17 May 2024

  • The rate of deaths by drug poisoning in the UK rose 81.5% between 2012 and 2022, according to ONS figures, and are now at their highest volume since records began
  • Police officers, probation workers, paramedics and nurses will soon be able to provide take-home supplies of opioid overdose treatment naloxone, in a bid to reduce opioid deaths across the UK
  • At Rehabs UK, we have previously calculated that reducing homelessness in the UK could prevent over 160 lives being lost to opioids each year, by tackling the cause of the issue rather than the symptoms

“Let me start by saying I 100% agree that naloxone should be handed out without prescription.” Says Lester Morse, Rehabs UK’s founder. “Without a doubt it will revive some people who are overdosing, but we shouldn’t be lured into a false sense of security.

“Naloxone is a rescue medication; its purpose is to reverse opioid overdose. It’s important to keep reminding people that naloxone, like many other harm minimisation tools, is not a treatment for an opioid use disorder.

“My biggest concern is even if it does manage to bring down the death rates, it doesn’t solve the problem of all the people addicted to these drugs, who will probably eventually die from addiction related illnesses. Will the government then stop or reduce funding treatments to help people come off drugs and into recovery? You can bring down the death rates, but that doesn’t necessarily mean you are reducing the suffering of the people suffering from addiction or their families.”

Related reading: The impact of 10 years of cuts to government addiction services, 2022

On the question of how naloxone might impact people’s motivation to reduce and stop using drugs entirely, Morse states “There are so many people in addiction these days, every combination of circumstance will exist. Reviving people so they can do it again and eventually die isn’t great! Some people will fall into a false sense of security and put themselves in further harm, but I think the good far outweighs the bad in this situation.

“The USA has been giving out naloxone without prescription for a while now, you can see it definitely saves some people and that’s fantastic! Dead people never get better. The trouble is when you have a complicated problem like addiction, and so many people involved in it, it’s hard to see what’s best for the overall population. The ideal situation would obviously be nobody taking these drugs, but with that not being a realistic option, we have to try and keep as many alive as we can in the hope that they find a way to stabilise or stop.”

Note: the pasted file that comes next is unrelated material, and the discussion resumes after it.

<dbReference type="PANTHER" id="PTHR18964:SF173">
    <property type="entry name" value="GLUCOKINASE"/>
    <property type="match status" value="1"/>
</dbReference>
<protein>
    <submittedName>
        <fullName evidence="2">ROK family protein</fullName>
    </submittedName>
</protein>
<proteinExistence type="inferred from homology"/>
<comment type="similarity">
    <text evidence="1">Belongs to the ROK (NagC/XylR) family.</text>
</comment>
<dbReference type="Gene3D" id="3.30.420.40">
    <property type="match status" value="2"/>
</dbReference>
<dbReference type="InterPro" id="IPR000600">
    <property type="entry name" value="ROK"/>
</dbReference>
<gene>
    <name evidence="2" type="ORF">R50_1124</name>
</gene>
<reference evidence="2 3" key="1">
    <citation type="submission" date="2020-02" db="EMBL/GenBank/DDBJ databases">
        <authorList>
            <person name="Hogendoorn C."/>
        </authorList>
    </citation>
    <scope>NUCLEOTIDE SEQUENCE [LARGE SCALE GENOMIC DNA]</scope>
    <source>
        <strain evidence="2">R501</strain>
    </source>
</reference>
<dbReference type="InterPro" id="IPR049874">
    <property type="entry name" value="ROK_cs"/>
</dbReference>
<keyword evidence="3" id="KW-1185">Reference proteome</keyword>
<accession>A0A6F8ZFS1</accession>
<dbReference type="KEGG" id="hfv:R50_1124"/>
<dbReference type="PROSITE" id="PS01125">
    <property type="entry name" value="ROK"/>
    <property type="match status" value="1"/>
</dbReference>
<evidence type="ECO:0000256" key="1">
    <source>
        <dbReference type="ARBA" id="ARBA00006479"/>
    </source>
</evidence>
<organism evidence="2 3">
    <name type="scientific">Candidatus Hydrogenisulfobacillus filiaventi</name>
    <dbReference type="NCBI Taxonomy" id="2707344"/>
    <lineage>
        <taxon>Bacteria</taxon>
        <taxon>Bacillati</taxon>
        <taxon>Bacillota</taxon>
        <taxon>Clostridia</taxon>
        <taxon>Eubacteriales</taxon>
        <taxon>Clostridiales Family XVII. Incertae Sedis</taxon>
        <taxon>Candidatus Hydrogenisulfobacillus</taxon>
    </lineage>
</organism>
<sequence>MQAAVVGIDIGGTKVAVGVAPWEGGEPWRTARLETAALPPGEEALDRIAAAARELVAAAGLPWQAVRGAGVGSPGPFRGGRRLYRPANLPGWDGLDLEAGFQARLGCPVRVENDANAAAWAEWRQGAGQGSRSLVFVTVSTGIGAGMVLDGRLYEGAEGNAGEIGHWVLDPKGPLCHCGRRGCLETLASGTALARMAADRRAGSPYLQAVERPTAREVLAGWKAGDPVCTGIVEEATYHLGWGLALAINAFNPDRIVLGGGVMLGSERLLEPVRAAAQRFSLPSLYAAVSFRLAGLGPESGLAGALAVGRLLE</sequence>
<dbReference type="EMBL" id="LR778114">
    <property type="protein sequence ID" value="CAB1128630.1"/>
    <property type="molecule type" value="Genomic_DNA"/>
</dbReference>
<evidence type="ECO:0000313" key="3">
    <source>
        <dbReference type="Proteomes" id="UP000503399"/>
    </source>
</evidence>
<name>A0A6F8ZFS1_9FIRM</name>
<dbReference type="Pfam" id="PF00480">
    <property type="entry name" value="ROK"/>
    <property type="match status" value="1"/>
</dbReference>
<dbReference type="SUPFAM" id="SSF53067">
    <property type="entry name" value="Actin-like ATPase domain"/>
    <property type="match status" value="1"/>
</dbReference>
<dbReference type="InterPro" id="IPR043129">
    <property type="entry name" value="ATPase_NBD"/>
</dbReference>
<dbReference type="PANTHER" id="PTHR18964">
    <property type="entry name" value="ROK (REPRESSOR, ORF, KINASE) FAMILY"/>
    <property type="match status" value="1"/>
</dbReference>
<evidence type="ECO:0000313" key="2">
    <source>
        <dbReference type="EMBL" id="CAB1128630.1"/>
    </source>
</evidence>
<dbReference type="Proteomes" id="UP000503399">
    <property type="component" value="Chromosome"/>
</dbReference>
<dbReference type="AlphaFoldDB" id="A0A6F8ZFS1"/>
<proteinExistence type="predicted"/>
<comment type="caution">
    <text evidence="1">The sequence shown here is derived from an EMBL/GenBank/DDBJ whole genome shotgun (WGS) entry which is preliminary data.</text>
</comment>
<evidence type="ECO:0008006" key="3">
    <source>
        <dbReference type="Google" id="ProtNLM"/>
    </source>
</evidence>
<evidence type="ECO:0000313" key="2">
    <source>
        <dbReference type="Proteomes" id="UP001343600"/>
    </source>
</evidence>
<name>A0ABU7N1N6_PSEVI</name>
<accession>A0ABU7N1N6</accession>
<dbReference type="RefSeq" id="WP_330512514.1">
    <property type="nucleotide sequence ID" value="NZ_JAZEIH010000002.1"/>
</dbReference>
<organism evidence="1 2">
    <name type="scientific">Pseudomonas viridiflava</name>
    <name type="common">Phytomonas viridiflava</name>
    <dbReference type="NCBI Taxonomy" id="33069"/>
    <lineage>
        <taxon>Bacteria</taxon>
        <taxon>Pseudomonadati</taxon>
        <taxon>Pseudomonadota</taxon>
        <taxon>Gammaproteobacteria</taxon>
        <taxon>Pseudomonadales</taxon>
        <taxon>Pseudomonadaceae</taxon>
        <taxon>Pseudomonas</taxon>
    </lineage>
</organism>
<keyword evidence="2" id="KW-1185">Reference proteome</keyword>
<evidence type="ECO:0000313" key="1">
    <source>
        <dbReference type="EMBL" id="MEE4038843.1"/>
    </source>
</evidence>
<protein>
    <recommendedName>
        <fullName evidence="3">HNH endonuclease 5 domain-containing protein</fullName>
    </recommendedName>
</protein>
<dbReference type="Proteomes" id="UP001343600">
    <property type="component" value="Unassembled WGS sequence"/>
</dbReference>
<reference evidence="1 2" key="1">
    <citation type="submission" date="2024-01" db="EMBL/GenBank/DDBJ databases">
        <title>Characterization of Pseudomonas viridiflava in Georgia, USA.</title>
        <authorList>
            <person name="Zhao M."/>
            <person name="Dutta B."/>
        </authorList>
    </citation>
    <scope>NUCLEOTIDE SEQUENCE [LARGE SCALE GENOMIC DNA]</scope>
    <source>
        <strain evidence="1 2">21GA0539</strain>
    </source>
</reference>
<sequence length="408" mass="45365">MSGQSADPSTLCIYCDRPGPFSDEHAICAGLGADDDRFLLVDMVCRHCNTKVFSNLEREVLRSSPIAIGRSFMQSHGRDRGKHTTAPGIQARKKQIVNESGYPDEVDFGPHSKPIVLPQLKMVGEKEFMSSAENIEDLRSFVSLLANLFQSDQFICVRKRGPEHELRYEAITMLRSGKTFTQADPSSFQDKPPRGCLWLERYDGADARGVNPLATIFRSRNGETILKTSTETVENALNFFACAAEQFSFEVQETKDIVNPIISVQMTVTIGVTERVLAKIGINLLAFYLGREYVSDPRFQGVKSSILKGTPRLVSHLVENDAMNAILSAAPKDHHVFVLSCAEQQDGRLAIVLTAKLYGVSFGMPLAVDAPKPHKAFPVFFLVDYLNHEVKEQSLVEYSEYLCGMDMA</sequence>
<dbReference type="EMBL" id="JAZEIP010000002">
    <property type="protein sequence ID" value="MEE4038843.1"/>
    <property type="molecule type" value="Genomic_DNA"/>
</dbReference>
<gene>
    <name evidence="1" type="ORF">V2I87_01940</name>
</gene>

Related reading: Treating addiction with medication

Drug and alcohol treatment services are already able to provide naloxone, while police officers, social workers and probation officers - among others - will be new to this process. Morse describes this change, saying “In desperate times we need desperate measures.

“I think there is a sense of – ‘if you can’t take them to a consumption room then we need to take the consumption room to them. The truth is, it’s hard to make the situation of someone overdosing worse. Without intervention it’s over for them. Naloxone is relatively safe under those circumstances. In some areas of Pennsylvania, naloxone was present at 92% of overdoses. That's an amazing achievement – the UK should hope to see the same level of success in making this available

“Naloxone is not difficult to administer, with basic training giving confidence to those involved! All of this is worth it if we save even one life.”

If you or someone you know is struggling with addiction, Rehabs UK is here to help. Rehabs UK is committed to continuing to support those battling alcoholism, drug addictions and behavioural addictions. To access free assessments with trained treatment advisors, contact Rehabs UK.